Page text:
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  • Mar 1, 2012
Sports fans like myself who are bred in the city of Buffalo, New York learn quickly about heartbreak and futility. The city has two mainstream league sports teams, provided you count the NHL (it's perfectly reasonable not to). The sports calamities of Buffalo are well-documented and almost without equal:
-When the football team took a long-term break from losing all the damn time, it went to the Super Bowl a record-setting four years in a row. It also equaled the record of Super Bowl futility by losing all four times.
-That first Super Bowl: "Wide Right."
-During the bad old days, the football team at least entertained by fielding one of the NFL's true, unequivocal all-time great running backs. He was a nationally revered pitchman who went on to movie stardom, and he never had a bad word to say about Buffalo. And in 1994, he killed his wife and his lawyer got him off by playing the race card.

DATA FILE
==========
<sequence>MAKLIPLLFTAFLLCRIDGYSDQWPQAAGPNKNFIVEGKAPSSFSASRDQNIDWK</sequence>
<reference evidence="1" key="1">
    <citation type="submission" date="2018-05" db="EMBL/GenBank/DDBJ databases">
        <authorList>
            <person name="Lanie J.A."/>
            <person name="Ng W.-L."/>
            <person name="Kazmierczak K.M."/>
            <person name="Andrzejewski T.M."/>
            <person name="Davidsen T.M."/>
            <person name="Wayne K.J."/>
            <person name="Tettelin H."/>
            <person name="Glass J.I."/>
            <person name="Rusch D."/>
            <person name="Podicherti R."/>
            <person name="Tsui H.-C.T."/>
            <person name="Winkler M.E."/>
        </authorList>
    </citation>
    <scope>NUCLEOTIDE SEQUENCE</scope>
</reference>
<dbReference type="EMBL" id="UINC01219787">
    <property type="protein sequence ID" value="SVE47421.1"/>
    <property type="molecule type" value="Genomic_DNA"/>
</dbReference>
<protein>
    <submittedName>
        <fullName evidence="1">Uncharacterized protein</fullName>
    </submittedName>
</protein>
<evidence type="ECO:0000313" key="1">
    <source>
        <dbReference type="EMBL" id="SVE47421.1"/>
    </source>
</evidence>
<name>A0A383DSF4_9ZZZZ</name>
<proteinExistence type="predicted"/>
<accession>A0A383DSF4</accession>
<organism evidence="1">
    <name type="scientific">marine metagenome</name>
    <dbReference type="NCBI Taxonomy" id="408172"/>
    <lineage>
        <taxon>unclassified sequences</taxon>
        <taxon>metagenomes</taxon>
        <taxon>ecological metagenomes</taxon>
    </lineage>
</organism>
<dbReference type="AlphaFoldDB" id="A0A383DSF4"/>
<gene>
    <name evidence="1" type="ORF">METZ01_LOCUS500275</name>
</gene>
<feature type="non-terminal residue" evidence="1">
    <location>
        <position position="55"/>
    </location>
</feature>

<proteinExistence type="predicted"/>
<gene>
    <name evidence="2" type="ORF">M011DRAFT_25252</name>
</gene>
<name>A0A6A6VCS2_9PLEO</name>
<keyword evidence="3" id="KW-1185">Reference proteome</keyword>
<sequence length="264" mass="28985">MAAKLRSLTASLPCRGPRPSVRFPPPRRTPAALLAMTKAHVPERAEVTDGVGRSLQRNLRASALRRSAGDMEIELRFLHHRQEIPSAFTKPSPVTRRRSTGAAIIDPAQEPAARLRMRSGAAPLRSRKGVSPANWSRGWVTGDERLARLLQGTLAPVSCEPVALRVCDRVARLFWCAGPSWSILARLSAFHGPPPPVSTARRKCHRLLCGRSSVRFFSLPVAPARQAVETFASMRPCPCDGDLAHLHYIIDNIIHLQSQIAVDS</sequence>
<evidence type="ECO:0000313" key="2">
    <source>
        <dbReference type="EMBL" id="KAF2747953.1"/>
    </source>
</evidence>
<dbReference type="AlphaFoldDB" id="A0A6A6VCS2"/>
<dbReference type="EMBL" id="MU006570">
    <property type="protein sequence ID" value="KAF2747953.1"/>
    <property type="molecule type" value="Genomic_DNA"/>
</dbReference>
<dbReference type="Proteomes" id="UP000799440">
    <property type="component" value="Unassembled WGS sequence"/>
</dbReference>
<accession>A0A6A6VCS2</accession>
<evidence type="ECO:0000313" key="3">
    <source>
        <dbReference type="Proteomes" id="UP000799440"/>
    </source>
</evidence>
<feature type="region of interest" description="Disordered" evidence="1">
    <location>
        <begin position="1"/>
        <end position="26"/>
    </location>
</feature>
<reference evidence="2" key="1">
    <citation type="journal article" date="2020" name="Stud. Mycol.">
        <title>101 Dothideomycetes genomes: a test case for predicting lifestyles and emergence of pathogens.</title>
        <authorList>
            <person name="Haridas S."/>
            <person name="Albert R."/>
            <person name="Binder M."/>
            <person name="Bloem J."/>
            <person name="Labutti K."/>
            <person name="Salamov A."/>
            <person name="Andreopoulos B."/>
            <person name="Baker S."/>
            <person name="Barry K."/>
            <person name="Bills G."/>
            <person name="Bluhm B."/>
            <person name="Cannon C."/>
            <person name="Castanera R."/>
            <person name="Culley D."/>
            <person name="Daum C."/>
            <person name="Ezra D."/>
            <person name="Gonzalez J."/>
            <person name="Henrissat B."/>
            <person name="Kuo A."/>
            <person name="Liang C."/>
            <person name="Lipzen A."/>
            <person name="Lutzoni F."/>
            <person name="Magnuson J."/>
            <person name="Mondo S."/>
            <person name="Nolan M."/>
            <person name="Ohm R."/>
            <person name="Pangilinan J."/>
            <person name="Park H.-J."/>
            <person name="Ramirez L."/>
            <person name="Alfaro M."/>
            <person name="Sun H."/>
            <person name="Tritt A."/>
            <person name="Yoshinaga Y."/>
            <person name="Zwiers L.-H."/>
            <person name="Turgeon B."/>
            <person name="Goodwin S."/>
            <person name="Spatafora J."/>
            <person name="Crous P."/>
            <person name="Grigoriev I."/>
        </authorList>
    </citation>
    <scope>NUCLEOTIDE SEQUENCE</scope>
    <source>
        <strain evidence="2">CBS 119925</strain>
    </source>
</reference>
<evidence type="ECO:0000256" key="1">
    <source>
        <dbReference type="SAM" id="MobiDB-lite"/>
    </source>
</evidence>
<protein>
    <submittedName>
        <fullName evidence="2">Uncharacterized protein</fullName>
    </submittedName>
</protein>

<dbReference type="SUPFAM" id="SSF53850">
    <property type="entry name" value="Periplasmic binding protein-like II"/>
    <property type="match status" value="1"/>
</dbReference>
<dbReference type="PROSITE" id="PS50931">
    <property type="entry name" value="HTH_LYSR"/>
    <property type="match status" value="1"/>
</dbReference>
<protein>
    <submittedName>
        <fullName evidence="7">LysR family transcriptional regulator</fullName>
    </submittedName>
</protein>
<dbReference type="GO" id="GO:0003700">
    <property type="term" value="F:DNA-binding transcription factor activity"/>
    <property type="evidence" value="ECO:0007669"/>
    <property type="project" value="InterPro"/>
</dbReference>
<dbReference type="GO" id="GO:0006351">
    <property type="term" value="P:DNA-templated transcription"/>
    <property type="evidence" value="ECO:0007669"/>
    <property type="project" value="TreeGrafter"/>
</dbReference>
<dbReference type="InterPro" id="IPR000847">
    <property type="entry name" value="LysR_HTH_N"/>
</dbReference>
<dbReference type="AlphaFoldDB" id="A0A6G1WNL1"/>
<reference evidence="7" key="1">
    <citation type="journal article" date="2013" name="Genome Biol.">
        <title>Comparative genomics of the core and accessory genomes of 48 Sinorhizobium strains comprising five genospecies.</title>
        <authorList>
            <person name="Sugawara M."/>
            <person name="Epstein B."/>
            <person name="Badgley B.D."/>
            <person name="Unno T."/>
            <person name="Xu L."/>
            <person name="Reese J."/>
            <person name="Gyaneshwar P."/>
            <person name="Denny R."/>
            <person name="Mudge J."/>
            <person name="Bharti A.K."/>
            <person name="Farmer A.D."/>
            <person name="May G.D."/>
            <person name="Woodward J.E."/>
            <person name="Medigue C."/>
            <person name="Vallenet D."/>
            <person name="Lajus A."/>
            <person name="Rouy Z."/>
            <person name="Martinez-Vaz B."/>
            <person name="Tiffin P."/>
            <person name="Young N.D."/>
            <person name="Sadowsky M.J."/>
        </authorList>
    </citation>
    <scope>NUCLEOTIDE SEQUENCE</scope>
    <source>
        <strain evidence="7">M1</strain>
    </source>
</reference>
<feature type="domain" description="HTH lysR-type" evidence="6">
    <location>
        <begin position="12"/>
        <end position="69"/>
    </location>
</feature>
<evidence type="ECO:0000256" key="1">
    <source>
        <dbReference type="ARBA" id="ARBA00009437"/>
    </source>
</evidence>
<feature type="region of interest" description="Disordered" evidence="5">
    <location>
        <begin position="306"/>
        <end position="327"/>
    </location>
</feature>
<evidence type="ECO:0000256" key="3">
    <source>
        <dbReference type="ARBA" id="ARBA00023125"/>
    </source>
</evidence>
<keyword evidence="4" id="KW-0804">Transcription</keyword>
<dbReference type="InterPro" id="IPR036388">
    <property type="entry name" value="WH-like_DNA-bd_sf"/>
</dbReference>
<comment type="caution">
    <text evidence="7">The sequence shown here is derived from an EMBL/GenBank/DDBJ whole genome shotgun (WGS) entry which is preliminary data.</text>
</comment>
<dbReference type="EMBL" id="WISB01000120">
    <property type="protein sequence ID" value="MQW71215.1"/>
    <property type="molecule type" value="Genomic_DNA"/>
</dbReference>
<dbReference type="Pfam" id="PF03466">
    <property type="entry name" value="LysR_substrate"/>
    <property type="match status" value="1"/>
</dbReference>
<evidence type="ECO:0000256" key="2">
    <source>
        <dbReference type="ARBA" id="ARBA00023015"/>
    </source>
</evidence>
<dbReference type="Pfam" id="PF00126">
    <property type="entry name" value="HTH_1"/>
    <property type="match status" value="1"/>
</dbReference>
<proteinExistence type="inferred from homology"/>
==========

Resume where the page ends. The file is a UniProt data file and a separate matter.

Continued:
-Buffalo has gotten so small now that trying to keep and maintain the football team is extremely detrimental to the city's prospects for a long-term turnaround. This bugs me about them more than anything, and I'm quite public with the fact that my loyalties will soon no longer be with the Buffalo Bills.
-The Toronto series.
-"No Goal."
-The dynasty that wasn't: The hockey team being the best team in the league two years in a row and losing in the Conference Championship both times.
-Clint Malarchuck's neck wound. One of the all-time worst sports injuries. It frequently gets mentioned alongside Theismann's tibia and fibula.
-Buffalo lost the Braves, an eight-year-old NBA team, in the 70's.